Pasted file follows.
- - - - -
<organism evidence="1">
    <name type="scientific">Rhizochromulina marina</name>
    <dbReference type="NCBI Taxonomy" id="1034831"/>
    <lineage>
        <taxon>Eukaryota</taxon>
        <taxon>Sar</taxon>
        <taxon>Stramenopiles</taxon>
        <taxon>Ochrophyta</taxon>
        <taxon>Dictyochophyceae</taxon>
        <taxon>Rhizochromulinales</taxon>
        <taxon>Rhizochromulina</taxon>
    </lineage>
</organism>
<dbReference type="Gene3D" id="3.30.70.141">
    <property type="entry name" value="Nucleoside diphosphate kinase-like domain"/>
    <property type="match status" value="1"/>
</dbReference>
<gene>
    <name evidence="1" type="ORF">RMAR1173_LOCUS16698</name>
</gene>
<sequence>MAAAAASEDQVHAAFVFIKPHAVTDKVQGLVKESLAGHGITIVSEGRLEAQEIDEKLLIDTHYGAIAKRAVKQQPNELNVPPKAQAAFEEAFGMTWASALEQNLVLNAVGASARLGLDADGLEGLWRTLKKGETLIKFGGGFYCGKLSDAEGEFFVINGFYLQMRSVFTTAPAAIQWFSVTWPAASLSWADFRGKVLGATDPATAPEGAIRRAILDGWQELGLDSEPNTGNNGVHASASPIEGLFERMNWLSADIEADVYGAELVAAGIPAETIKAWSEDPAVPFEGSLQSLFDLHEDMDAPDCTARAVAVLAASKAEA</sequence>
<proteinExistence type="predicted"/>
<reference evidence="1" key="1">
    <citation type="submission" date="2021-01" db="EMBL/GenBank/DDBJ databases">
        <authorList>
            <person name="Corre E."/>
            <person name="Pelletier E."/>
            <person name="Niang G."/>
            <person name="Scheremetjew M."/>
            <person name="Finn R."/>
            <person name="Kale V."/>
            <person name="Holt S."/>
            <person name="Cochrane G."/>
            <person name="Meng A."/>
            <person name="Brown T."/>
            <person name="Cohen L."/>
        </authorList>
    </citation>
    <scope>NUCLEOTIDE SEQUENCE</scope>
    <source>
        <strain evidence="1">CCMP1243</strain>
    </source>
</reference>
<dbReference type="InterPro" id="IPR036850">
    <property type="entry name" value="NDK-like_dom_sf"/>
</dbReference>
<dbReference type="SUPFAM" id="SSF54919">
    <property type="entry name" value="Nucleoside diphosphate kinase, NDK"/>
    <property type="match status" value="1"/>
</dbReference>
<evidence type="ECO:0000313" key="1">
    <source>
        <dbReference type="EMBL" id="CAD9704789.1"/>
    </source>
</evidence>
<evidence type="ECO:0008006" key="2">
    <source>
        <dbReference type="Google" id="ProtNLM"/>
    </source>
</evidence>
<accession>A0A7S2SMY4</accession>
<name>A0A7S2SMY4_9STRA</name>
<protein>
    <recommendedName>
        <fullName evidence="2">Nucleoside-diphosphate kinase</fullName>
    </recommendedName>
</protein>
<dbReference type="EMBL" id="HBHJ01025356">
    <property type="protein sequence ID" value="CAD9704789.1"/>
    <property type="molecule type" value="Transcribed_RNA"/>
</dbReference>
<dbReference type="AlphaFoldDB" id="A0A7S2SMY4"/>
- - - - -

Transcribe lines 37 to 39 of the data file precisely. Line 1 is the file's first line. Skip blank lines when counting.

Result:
        </authorList>
    </citation>
    <scope>NUCLEOTIDE SEQUENCE</scope>